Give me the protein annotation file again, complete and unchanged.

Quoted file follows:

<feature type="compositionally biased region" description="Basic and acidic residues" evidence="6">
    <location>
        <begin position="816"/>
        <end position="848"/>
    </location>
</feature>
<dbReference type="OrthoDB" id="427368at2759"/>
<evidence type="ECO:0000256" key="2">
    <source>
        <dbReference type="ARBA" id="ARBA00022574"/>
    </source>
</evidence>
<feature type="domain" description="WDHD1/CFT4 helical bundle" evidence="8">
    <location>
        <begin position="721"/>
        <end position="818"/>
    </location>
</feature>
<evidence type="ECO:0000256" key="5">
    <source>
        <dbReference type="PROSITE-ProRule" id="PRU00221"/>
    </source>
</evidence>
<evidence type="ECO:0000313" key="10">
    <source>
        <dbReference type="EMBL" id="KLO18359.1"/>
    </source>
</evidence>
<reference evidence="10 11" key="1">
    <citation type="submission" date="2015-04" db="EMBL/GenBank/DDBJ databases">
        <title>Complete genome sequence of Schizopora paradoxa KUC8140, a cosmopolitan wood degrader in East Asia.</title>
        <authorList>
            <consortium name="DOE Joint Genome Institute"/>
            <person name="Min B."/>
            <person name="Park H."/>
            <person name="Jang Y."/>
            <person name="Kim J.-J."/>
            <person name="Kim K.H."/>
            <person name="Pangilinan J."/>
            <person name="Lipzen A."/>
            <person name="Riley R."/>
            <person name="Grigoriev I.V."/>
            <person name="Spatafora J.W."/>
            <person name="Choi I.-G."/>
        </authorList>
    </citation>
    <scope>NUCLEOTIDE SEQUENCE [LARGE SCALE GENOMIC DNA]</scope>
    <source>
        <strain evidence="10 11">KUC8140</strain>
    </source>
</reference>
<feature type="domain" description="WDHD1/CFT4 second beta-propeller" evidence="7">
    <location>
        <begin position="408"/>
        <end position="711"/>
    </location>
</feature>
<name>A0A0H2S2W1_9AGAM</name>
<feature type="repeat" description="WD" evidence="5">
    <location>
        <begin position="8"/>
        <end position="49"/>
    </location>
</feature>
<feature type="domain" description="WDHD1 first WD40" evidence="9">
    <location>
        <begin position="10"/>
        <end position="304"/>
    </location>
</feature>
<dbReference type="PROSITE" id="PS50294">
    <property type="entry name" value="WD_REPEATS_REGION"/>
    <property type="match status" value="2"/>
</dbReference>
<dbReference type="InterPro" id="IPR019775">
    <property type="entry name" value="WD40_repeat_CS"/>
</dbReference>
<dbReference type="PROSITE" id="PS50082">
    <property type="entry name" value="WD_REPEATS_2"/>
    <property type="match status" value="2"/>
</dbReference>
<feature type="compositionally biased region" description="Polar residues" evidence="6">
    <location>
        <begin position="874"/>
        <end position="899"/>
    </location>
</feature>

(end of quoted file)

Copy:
<feature type="compositionally biased region" description="Basic and acidic residues" evidence="6">
    <location>
        <begin position="816"/>
        <end position="848"/>
    </location>
</feature>
<dbReference type="OrthoDB" id="427368at2759"/>
<evidence type="ECO:0000256" key="2">
    <source>
        <dbReference type="ARBA" id="ARBA00022574"/>
    </source>
</evidence>
<feature type="domain" description="WDHD1/CFT4 helical bundle" evidence="8">
    <location>
        <begin position="721"/>
        <end position="818"/>
    </location>
</feature>
<evidence type="ECO:0000256" key="5">
    <source>
        <dbReference type="PROSITE-ProRule" id="PRU00221"/>
    </source>
</evidence>
<evidence type="ECO:0000313" key="10">
    <source>
        <dbReference type="EMBL" id="KLO18359.1"/>
    </source>
</evidence>
<reference evidence="10 11" key="1">
    <citation type="submission" date="2015-04" db="EMBL/GenBank/DDBJ databases">
        <title>Complete genome sequence of Schizopora paradoxa KUC8140, a cosmopolitan wood degrader in East Asia.</title>
        <authorList>
            <consortium name="DOE Joint Genome Institute"/>
            <person name="Min B."/>
            <person name="Park H."/>
            <person name="Jang Y."/>
            <person name="Kim J.-J."/>
            <person name="Kim K.H."/>
            <person name="Pangilinan J."/>
            <person name="Lipzen A."/>
            <person name="Riley R."/>
            <person name="Grigoriev I.V."/>
            <person name="Spatafora J.W."/>
            <person name="Choi I.-G."/>
        </authorList>
    </citation>
    <scope>NUCLEOTIDE SEQUENCE [LARGE SCALE GENOMIC DNA]</scope>
    <source>
        <strain evidence="10 11">KUC8140</strain>
    </source>
</reference>
<feature type="domain" description="WDHD1/CFT4 second beta-propeller" evidence="7">
    <location>
        <begin position="408"/>
        <end position="711"/>
    </location>
</feature>
<name>A0A0H2S2W1_9AGAM</name>
<feature type="repeat" description="WD" evidence="5">
    <location>
        <begin position="8"/>
        <end position="49"/>
    </location>
</feature>
<feature type="domain" description="WDHD1 first WD40" evidence="9">
    <location>
        <begin position="10"/>
        <end position="304"/>
    </location>
</feature>
<dbReference type="PROSITE" id="PS50294">
    <property type="entry name" value="WD_REPEATS_REGION"/>
    <property type="match status" value="2"/>
</dbReference>
<dbReference type="InterPro" id="IPR019775">
    <property type="entry name" value="WD40_repeat_CS"/>
</dbReference>
<dbReference type="PROSITE" id="PS50082">
    <property type="entry name" value="WD_REPEATS_2"/>
    <property type="match status" value="2"/>
</dbReference>
<feature type="compositionally biased region" description="Polar residues" evidence="6">
    <location>
        <begin position="874"/>
        <end position="899"/>
    </location>
</feature>